simple mixer

The first two are `passive` elements and op-amp is an `active` element. Also: the first two are `two-terminal` elements and the op-amp is a `three-terminal` element. Resistor has the ability to define the current that flows through it when a voltage is applied to its terminals. Vice-versa: when a current flows through it a precise voltage drop app
simple mixer - schematic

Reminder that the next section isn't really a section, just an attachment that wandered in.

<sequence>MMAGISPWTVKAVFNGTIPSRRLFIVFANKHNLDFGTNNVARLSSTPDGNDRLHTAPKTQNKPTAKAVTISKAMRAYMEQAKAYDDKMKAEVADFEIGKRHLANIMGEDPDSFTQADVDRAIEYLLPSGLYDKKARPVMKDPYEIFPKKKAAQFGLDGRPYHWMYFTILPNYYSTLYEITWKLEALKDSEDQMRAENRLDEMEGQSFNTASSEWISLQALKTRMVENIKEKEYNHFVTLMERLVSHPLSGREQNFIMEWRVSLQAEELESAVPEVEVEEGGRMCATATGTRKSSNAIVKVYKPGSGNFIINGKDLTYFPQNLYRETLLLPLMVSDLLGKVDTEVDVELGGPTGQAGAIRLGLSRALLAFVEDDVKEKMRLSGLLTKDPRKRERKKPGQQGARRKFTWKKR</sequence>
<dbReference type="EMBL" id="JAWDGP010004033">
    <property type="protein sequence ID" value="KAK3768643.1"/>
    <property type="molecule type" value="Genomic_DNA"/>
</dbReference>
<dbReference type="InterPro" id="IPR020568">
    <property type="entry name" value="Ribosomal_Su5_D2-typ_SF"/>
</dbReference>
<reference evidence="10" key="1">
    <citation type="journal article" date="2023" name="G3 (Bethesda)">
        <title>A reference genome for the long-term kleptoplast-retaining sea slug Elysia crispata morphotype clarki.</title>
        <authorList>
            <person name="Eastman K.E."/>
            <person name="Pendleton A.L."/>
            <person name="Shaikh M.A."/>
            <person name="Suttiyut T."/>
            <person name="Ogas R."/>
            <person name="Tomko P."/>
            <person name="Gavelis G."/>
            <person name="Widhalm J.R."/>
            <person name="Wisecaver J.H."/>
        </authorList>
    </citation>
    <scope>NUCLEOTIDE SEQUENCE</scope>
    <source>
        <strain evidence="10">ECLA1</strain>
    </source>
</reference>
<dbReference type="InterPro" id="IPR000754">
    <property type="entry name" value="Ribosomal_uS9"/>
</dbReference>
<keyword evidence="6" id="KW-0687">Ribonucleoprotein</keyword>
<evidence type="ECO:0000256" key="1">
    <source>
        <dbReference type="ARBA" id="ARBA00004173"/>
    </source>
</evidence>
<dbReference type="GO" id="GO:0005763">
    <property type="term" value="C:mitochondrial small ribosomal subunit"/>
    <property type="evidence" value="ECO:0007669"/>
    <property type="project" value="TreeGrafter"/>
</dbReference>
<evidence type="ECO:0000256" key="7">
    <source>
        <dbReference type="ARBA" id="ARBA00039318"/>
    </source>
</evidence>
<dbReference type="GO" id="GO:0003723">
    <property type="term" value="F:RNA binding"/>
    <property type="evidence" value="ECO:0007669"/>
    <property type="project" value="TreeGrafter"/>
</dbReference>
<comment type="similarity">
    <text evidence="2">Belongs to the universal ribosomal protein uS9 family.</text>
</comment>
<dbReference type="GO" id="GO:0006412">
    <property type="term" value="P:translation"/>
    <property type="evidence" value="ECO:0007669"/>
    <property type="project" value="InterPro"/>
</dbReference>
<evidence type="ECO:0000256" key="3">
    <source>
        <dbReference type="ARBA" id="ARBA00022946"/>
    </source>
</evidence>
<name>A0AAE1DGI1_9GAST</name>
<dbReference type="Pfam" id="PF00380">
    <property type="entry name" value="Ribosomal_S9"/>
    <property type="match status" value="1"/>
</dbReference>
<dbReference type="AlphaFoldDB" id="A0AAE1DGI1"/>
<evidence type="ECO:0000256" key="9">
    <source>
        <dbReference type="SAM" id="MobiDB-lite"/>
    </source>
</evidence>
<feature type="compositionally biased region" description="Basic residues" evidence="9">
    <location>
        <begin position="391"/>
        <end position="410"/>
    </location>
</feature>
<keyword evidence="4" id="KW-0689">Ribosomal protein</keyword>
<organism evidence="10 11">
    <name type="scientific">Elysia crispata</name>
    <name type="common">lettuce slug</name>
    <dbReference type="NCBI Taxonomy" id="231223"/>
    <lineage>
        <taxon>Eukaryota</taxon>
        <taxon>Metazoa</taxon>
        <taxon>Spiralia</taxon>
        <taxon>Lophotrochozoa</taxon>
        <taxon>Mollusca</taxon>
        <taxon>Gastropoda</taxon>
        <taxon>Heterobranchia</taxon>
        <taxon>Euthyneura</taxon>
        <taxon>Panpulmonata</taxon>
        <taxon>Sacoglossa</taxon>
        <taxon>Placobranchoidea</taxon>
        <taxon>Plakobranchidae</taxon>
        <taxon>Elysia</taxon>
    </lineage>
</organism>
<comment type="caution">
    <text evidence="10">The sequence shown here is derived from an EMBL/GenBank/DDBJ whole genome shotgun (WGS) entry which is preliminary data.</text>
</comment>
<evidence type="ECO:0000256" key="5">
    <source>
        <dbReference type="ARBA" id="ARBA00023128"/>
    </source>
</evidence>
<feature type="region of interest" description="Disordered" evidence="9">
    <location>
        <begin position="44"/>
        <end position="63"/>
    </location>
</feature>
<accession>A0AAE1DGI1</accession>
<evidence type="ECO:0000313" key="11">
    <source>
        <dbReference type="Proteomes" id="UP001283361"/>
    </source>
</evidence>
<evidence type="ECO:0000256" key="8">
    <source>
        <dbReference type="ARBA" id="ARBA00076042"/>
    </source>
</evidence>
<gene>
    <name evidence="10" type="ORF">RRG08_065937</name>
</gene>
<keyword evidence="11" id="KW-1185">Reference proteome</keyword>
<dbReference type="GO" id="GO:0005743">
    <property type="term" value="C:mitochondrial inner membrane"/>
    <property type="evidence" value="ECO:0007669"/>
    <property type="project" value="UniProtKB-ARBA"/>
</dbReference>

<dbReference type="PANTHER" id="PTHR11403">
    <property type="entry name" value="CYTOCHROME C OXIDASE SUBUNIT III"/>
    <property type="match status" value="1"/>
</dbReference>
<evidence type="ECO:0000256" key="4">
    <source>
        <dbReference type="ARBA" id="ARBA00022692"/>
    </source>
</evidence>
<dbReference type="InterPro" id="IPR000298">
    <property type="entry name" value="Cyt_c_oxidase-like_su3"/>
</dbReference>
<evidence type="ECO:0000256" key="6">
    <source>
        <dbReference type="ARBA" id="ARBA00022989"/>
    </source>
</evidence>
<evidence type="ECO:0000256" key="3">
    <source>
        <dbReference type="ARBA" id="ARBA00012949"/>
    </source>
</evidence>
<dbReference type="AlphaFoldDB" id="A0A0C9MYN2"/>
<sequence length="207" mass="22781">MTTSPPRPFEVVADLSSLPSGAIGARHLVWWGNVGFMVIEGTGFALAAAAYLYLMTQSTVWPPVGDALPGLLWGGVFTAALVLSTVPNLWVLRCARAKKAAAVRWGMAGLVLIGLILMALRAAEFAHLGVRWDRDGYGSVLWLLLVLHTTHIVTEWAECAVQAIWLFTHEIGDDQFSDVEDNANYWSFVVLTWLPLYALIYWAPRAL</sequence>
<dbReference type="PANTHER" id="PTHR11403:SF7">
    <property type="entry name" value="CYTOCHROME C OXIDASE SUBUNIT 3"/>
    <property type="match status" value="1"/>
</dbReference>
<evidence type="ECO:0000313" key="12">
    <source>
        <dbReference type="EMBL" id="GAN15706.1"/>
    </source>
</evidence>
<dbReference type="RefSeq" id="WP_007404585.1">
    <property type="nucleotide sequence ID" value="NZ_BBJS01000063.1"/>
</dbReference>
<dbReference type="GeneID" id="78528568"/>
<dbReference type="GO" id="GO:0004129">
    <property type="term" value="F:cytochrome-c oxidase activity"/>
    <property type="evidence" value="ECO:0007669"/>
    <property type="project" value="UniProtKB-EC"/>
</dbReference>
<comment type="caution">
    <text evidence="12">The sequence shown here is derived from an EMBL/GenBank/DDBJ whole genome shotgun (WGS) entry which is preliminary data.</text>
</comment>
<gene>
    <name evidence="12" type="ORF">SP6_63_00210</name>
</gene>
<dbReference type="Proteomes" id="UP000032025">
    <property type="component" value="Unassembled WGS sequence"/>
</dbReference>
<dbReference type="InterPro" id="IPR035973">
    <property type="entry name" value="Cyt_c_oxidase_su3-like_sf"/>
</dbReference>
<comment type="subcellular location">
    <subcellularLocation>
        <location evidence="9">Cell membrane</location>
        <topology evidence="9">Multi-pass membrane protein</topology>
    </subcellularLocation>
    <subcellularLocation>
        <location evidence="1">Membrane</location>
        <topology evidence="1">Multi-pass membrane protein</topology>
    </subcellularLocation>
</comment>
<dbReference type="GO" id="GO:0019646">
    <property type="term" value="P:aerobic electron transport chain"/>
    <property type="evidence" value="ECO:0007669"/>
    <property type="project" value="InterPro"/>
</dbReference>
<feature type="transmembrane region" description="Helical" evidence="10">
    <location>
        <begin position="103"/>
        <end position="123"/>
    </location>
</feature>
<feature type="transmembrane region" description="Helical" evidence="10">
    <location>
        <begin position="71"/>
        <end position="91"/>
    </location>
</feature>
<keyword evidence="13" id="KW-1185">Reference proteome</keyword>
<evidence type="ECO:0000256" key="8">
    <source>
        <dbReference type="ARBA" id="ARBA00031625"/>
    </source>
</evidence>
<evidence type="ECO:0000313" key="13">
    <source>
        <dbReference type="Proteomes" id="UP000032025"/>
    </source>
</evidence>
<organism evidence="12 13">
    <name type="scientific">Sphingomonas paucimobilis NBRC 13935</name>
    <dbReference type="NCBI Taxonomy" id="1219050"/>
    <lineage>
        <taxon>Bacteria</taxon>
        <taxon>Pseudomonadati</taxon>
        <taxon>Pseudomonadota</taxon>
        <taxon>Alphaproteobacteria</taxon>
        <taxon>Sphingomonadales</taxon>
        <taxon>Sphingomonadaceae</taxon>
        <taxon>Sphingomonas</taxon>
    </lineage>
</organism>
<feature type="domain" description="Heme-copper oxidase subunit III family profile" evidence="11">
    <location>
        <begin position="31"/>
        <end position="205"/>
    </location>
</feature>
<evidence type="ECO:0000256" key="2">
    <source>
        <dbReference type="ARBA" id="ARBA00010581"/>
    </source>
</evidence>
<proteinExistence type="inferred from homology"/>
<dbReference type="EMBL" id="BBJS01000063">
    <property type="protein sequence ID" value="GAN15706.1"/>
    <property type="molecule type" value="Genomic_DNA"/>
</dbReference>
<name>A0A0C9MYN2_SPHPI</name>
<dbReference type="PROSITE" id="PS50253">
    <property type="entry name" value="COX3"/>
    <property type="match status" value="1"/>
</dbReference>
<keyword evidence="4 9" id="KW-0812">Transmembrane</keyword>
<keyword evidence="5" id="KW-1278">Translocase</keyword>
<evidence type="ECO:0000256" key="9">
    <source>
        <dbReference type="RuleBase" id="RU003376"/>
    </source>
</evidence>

ears on its terminals. The simple (most frequently used) formula is: -> the first formula you read as: when a current of value I flows through a resistor of value R it produces a voltage drop of valuer U accross its two terminals. In audio mixer we use resistors to adapt the internal resistences (-> impedances) of op-amps. Also: to define the necessary voltages by `dropping` them with resistor combinations. Capacitor (in our use) is an element that blocks the DC (direct current) voltages (-> supply voltages) but lets through the AC (alternate current) voltages (-> signals). We need DC voltage to supply the energy to the active element and to define its optimum working conditions). Also: capacitors are used to store the energy (-> we use it as such in stabiliser circuit) or to filter out the undesired AC voltages (-> we use it as such in `decoupling` the DC voltage supply lines). Impedance is a term defining the `passive` nature of elements (the one that `consumes` the energy). For audio frequencies we can assume that resistor has only resistence and that capacitor has only capacitance. Active element also has both, but because we use the most `perfect` active element - operational amplifier, we can forget impedances and simply say: Operational amplifier is a three-terminal (input terminal, output terminal and common terminal) active (ampifying) element with infinite input resistence, zero output resistence and infinite...

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